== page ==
Please email with any agenda considerations or questions.


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post comments on our Wall

start up a Discussion thread

become a Fan


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HikmahWay Institute HikmahWay offers online and in-person Islamic courses to equip Muslims of today with the knowledge, understanding and wisdom to lead balanced, wholesome and beneficial lives.

Kuraby Mosque

Holland Park Mosque

Al-Nisa Provide young Muslim women in Queensland with support and opportunities to express themselves

MUSLIMS AUSTRALIA / Australian Federation of Islamic Councils (AFIC) Islamic Schools, Halal Services and a whole lot more...

AFIC Schools (Malek Fahd Islamic School, Sydney, NSW) (Islamic College of Brisbane, QLD) (Islamic College of South Australia, SA) (Langford Islamic College, Perth, WA) (Islamic College of Canberra, ACT)

Karratha Muslims (Muslims in Western Australia)

Islam TV Recording of lectures and events in and around Queensland

Muslim Directory Australia

Carers Queensland Free service for multicultural clients who are carers, elderly and people with disabilities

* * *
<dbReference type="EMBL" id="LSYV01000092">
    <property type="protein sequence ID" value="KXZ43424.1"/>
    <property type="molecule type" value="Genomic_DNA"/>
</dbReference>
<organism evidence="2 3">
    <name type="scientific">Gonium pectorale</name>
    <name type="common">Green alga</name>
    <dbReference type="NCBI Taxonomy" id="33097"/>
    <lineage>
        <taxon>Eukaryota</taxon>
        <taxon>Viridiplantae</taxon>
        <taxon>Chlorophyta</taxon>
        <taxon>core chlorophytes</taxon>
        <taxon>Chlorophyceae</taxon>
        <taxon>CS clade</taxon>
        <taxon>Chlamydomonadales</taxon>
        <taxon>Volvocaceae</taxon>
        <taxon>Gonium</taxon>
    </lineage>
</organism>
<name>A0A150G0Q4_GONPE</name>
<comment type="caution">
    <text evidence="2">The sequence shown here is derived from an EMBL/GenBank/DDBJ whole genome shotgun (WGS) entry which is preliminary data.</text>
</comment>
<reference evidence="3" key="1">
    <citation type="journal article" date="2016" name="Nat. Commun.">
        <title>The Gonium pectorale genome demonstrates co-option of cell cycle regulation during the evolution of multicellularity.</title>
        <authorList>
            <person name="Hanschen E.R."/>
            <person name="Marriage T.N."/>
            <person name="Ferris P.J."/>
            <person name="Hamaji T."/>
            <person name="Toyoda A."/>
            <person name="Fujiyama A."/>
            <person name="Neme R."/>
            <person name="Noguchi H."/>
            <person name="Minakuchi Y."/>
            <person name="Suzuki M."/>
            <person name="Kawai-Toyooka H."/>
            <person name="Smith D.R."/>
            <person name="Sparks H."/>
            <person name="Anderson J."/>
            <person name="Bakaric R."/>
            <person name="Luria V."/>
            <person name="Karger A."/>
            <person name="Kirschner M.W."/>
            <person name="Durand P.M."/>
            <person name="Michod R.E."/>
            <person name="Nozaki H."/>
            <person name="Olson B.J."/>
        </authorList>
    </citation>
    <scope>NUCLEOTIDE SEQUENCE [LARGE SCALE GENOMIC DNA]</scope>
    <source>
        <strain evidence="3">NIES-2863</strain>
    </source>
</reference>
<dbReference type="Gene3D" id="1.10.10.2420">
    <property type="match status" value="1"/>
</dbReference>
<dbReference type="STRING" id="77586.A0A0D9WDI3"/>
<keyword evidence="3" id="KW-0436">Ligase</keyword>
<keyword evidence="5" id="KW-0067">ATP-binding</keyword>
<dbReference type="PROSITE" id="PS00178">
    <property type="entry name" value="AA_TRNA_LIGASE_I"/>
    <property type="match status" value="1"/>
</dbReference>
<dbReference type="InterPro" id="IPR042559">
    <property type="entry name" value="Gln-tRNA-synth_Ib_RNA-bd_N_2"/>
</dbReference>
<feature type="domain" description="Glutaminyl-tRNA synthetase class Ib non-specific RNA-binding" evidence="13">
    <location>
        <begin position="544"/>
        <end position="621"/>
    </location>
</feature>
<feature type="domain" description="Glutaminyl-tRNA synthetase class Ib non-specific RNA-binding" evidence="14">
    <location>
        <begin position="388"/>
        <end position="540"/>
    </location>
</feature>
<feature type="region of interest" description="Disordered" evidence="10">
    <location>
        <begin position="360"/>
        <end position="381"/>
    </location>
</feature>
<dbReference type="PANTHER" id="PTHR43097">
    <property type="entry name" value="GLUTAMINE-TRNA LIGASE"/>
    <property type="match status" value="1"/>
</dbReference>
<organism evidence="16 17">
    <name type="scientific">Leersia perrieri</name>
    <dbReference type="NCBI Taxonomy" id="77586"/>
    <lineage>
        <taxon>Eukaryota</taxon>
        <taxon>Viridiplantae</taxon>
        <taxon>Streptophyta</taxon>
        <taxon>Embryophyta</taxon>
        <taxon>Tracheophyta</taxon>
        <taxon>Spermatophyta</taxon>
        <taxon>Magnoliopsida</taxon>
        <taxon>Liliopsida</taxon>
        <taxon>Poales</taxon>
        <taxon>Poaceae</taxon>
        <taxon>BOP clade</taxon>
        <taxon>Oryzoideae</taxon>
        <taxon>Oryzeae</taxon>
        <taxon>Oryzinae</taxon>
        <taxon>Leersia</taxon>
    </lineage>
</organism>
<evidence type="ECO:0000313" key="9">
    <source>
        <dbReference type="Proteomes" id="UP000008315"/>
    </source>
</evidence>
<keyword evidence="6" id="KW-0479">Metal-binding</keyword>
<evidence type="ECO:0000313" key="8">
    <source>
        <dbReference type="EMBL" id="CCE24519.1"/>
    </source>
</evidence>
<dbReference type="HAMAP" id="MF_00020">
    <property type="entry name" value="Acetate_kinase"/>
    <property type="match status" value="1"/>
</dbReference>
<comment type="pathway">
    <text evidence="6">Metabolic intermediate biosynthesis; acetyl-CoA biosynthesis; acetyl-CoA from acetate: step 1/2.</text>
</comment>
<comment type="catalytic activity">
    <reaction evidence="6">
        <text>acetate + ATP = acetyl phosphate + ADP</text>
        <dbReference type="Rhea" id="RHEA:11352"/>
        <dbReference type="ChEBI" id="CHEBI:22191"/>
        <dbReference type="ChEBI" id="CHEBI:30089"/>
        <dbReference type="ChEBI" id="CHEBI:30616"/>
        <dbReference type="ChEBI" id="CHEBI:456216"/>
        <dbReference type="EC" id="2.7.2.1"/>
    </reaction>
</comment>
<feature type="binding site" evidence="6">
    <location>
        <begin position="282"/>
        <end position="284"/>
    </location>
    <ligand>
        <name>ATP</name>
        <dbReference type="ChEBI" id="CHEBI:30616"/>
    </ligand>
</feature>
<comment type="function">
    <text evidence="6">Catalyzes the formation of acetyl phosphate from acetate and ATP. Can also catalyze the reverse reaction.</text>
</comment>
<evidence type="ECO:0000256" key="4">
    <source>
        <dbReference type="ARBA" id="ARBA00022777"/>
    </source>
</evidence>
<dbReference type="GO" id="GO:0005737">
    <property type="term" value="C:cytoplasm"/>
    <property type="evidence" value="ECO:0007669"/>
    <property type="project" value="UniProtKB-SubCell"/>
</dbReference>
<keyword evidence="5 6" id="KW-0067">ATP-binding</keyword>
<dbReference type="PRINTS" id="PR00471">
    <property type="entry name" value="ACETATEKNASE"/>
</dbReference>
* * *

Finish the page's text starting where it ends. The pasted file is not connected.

Brisbane Muslim Burial Society (BMBS)

Muslim Charitable Foundation (MCF) Coordinated collection & distribution of: Zakaah, Lillah, Sadaqah, Fitrana, Unwanted interest

Islamic Medical Association of Queensland (IMAQ)

Network of Muslim healthcare professionals

Al-Imdaad Foundation (Australia)

Australian Muslim Youth Network (AMYN)

Find out about the latest events, outings, fun-days, soccer tournaments, BBQs organised by AMYN. Network with other young Muslims on the AMYN Forum

Islamic Council of Queensland (ICQ)  Umbrella body representing various Mosques and Societies in Queensland

Current list of businesses certified halal by ICQ  7 August 2011

Islamic Friendship Association of Australia

Blog of the Association's activities

United Muslims of Brisbane

Crescents of Brisbane's CRESCAFE (Facebook)

Muslim Women's eNewsletter Sultana’s Dream is a not-for-profit e-magazine that aims to provide a forum for the opinions of Australian Muslim women

Islamic Solutions Articles and Audio recordings

Islamic Relief Australia

National Zakat Foundation (NZF)

MCCA Islamic Finance  & Investments

Gold Coast Mosque  Incorporating Islamic Society of Gold Coast Inc.

South African National Halaal Authority (SANHA)

Muslim Womens' Convert Support Group (MWCSG) Network of Muslim women converts from the Brisbane and Gold Coast areas of Queensland.